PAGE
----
Secret Strategies behind “Viral” Videos

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    • #44330
      Luis Maymi LopezLuis Maymi Lopez

      Hello Videomaker community

      Check out this article I found called The Secret Strategies Behind Many “Viral” Videos. The tactics mention in this post are a bit unethical and people comments are quite interesting. I think this tactics can actually be effective, but where does the sincerity and ethics values of video marketing ends? How much are you willing to do to get your videos “viral”? My personal opinion is that in order to succeed you need to be able to try new things, explore possibilities, but applying the strategies mentioned in the article is a fake, can mislead viewers and most importantly your are not sincere with your viewers. Although for a business getting it know all around is a must, so I have my pros and cons in this aspect. Video Marketing is a highly competitive market, so is getting known or be part of the millions of other trashy videos of the Tube. What do you think? I this really unethical or just another business strategy?

    • #185644

      Luis, this is not an indictment against humankind but I gotta say that in this day and age the idea of “whatever it takes” applies to most people who are assessing their honesty and sense of ethics. Sadly, in marketing, content is not always king – regarding what’s on a viral video. Or for that matter, HOW it became viral. It is true that with the numbers of uploads on the several video sharing sites on the internet, it is impossible to think that anything I do (see below) is going to work “out of the box” – I WILL have to utilize strategies to get people “out there” to help make my video(s) viral enough to be effective in my marketing program.

      I’ve no qualms about stretching it a bit in certain instances: for example I’m going to develop a series of humorous “stories” narrated by a character actor – short and funny (I hope) short videos to feature on YouTube and Vimeo, etc. in an attempt to drive traffic to the more realistic concept of stories as applies to my Video StoryTellers!? concept. The promo clips will end with two statements and the VST web site: “REAL stories! REAL people!” and the URL.

      Is this misleading per se? No. It does, perhaps, imply that people HAVE to have a really GREAT, FUNNY or entertaining story in order for their storytelling experience to be any good, or appreciated. On the other hand it will drive people to the site (I hope) with a desire to see and hear other/any stories and perhaps decide to preserve and even share a few of their own.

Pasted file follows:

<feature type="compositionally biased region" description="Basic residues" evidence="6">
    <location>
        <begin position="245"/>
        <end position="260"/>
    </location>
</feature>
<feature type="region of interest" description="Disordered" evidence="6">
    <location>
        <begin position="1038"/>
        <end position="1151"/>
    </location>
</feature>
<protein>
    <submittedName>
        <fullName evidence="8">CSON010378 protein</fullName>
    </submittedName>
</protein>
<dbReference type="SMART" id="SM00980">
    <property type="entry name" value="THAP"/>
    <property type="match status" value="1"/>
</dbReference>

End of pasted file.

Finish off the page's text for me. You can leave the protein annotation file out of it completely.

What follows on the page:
Your concept for a VST promo – is that misleading even if the billboard isn’t real? No. So in some cases videos can be more than they really are without stretching the boundaries of ethicality or honesty.

      But you are right in your assessment of the link regarding the tactics used and interesting comments. A good read to assess and evaluate our own approaches to what we do in our individual and collective businesses.

    • #185645

      Marketing and promotion has always had less than honest organizations involved. I remember reading about how promoters for the first Beetles tour to the USA hired young girls to mingle in the crowd, carrying on and yelling and screaming to create a stir that the group was the hottest thing since Chinese mustard.

      Other companies, brands and firms operate solely on honesty and integrity, until honesty and integrity goes south on them – Zenith “the quality goes in before the name goes on” and most recently, Toyota, come to mind.

      Wasn’t P.T. Barnum who was quoted saying that (paraphrased) there’s one born every day, speaking of folks who can be taken in my shysters and cons.

    • #185646
      AvatarGrinner Hester

      I don’t think viral videos need strategies. One knows when they are about to upload a clip if it’s gonna go viral or not. If their is something extreme, contraversial, unbelieveable or increadible in it, it’ll get passed around. If not, well, it won’t. It’s not like blutooth thought a million and one folks would start aiming their phones at corn in attempt to pop it whent hey made their famous composite clip. They figured they’d hawk a few headsets out of it. They were right.

      I know when I upload a clip if it’s getting hundreds of views or hundreds of thousands. It’s a shock factor thang. Content is king. I hope that’s what we learned when reality shows started being scripted.

    • #185647

      Earl, forgive the off-topic nature of this comment, but I am considered by many to be an expert on the Beatles (with an “a”). In 47 years, I’ve never heard that story. Not saying that it didn’t happen, but any “ringers” would have been out screamed by the real thing. I wasn’t a young girl, but I was there.

      Thanks for being a great moderator. I always learn a lot from the board.


    • #185648

      Forgive the typo, didn’t double-check myself though I know better. Such sacrilege being as I always loved the guys. πŸ˜‰

      Though no expert, I am extremely well-read and over the years have devoured most anything to do with the Beatles. It occurred (ringers), more than once and was, has been and is a way of life more often than anyone would imagine.

      I was “there” also, but I couldn’t and wouldn’t say “many” consider me an expert on the group. I did recently have an argument with some folks who said the Beatles never recorded a German language version of “I Want to Hold Your Hand” though I could run off a few of the lyrics from that version. At one time had all their albums through the White Album, but alas time and life…

      Still hum a few, and even vocalize, several times a day πŸ™‚

    • #206865

      You could have at least spelt the name of the band correctly! After all they have been famous now for 50 years. Sheesh!

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